Study: Is there a reasonable BMI criterion for TJA?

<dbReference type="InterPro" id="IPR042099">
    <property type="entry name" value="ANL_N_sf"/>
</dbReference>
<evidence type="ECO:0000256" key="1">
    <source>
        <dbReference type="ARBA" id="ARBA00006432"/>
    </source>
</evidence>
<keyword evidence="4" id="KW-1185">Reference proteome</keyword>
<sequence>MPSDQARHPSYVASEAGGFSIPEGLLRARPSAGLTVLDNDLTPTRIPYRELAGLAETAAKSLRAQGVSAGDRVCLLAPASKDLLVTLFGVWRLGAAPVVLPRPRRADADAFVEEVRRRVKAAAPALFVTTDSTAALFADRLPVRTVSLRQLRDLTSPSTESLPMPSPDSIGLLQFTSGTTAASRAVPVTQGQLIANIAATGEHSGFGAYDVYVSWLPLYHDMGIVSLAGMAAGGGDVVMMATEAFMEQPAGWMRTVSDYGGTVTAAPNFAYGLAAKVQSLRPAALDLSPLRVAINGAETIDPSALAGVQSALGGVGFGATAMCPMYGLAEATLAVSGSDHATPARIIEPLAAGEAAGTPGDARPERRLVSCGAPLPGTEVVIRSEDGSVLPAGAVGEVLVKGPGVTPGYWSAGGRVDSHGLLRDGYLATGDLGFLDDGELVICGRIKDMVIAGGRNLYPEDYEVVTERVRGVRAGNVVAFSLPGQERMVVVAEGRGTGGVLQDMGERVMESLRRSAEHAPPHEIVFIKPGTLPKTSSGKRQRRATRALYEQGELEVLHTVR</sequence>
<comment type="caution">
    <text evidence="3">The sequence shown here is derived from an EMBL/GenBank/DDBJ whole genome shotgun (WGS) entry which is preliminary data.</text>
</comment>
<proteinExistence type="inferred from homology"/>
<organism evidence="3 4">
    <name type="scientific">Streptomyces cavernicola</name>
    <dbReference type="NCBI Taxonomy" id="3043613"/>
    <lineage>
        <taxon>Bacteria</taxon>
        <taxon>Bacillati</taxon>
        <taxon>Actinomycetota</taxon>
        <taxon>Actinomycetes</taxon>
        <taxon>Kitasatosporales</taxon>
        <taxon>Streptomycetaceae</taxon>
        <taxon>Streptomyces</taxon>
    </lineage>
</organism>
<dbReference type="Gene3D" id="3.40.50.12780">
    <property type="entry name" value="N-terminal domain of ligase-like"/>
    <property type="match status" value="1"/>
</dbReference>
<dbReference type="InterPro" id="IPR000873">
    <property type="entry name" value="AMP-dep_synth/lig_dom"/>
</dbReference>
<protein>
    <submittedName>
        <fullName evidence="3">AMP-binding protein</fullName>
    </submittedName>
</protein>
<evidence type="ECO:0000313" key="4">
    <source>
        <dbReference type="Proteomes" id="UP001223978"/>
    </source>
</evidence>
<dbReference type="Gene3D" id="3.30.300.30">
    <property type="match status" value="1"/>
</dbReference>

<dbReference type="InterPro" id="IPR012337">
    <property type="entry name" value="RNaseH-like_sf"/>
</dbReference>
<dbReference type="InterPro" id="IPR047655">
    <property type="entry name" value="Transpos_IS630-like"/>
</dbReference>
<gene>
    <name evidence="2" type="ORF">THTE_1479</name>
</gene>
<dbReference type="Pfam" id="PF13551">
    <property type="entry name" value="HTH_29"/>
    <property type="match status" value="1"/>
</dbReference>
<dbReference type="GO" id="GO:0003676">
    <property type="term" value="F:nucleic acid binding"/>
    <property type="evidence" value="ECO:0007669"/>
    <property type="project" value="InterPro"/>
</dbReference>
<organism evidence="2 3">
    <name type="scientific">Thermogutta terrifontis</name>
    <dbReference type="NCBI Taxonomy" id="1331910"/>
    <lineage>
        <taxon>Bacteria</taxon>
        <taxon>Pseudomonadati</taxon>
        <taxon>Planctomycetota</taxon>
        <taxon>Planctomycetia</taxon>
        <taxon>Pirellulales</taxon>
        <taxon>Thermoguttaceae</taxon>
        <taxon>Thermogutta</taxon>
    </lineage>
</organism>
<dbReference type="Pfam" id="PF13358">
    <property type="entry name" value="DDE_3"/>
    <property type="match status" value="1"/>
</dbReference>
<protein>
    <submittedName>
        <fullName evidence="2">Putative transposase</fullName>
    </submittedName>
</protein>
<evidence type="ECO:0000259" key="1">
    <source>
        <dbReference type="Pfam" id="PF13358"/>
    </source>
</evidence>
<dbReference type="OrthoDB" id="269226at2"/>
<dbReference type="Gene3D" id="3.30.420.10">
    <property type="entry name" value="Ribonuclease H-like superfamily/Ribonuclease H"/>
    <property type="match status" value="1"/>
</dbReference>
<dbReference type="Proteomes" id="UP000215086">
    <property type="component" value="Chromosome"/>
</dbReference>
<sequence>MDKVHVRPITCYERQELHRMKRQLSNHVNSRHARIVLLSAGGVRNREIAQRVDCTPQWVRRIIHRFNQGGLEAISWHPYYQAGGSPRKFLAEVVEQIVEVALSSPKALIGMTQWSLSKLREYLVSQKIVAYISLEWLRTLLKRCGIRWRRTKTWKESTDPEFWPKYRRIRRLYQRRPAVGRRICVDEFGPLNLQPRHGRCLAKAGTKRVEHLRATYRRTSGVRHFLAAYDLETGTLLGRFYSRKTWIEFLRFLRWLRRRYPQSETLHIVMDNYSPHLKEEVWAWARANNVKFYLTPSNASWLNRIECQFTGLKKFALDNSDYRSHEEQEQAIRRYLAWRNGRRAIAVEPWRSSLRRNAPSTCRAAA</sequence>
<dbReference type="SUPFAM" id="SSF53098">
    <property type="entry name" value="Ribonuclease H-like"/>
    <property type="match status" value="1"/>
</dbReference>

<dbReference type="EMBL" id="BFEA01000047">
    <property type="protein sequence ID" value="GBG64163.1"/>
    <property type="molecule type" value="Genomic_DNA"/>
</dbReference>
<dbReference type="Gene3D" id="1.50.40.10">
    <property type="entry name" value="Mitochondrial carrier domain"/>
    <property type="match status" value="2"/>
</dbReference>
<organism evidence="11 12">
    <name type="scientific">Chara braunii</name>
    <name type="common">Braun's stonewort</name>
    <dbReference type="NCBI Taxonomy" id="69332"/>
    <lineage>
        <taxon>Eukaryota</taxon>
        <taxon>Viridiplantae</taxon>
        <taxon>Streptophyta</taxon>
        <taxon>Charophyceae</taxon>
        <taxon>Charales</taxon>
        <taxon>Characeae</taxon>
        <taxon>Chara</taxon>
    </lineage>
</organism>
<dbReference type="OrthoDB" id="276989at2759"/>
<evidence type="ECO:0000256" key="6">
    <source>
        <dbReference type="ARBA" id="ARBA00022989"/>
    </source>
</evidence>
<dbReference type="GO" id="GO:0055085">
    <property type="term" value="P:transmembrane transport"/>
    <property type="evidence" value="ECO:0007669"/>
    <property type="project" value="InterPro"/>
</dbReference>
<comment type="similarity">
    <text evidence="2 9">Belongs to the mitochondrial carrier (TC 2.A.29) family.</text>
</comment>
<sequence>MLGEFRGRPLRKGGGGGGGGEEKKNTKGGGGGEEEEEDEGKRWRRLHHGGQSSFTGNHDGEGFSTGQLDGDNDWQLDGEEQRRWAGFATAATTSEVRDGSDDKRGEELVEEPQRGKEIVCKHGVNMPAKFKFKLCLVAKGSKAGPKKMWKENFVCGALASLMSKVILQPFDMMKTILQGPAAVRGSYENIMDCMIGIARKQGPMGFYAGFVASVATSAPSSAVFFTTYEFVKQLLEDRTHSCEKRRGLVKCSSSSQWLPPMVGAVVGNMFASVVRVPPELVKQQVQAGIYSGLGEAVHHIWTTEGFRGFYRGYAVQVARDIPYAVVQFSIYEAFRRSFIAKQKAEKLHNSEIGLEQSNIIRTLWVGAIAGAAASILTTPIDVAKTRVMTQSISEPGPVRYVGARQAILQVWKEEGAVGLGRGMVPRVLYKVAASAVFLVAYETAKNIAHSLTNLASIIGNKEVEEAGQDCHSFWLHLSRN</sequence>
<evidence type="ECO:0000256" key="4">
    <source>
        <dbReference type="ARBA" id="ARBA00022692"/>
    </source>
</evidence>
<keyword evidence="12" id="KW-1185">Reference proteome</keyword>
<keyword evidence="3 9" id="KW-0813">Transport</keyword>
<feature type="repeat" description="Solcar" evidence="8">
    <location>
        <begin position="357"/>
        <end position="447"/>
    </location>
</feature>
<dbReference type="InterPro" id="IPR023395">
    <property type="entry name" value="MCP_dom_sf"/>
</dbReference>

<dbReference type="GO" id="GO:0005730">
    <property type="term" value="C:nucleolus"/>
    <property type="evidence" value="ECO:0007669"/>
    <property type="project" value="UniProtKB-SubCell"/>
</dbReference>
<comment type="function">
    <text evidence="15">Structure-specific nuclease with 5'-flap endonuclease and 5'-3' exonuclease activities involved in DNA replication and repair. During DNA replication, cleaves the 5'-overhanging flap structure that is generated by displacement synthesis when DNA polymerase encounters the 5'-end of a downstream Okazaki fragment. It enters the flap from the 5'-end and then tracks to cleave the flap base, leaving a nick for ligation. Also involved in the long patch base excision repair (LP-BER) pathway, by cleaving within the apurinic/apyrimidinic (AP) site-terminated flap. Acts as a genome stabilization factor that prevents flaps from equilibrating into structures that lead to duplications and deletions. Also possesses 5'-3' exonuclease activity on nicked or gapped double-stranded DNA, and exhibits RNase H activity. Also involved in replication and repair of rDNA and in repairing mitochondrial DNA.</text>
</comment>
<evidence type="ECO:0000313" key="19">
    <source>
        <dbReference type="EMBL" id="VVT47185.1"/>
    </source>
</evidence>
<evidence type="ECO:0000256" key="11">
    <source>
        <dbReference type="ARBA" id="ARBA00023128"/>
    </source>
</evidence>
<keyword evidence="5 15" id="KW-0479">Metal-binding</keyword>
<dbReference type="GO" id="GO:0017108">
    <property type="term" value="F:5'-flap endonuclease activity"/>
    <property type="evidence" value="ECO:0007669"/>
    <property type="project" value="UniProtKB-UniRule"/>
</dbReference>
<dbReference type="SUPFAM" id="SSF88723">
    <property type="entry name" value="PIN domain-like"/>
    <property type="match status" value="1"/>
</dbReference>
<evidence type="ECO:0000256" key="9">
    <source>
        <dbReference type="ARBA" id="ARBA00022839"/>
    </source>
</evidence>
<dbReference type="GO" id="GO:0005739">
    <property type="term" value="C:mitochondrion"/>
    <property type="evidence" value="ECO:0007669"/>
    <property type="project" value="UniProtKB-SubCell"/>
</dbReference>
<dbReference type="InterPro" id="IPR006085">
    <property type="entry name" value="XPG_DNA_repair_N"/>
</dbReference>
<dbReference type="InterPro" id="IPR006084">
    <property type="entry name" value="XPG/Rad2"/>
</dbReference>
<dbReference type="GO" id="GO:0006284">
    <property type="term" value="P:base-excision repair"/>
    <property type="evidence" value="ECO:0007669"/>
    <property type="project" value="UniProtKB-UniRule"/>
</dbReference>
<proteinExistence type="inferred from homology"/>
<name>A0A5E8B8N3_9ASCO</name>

A study published in the April 4 issue of The Journal of Bone & Joint Surgery attempts to assess various body mass index (BMI) criteria for total joint arthroplasty (TJA). The authors conducted a retrospective, cohort study of 27,671 TJAs to determine if various BMI eligibility criteria had been enforced, how many short-term complications would have been avoided, how many complication-free surgical procedures would have been denied, and the positive predictive value of BMI eligibility criteria as tests for major complications. They found that with a BMI criterion of ≥40 kg/m 2, 1,148 patients would have been denied a surgical procedure free of major complications, and 83 patients would have avoided a major complication. They write that the positive predictive value of a complication based on a BMI of ≥40 kg/m 2 as a test for major complications was 6.74 percent, while the positive predictive value of a complication using a BMI criterion of ≥30 kg/m 2 was 5.33 percent. “Although the acceptable balance between avoiding complications and providing access to care can be debated,” they write, “such a quantitative assessment helps to inform decisions regarding the advisability of enforcing a BMI criterion for [TJA].”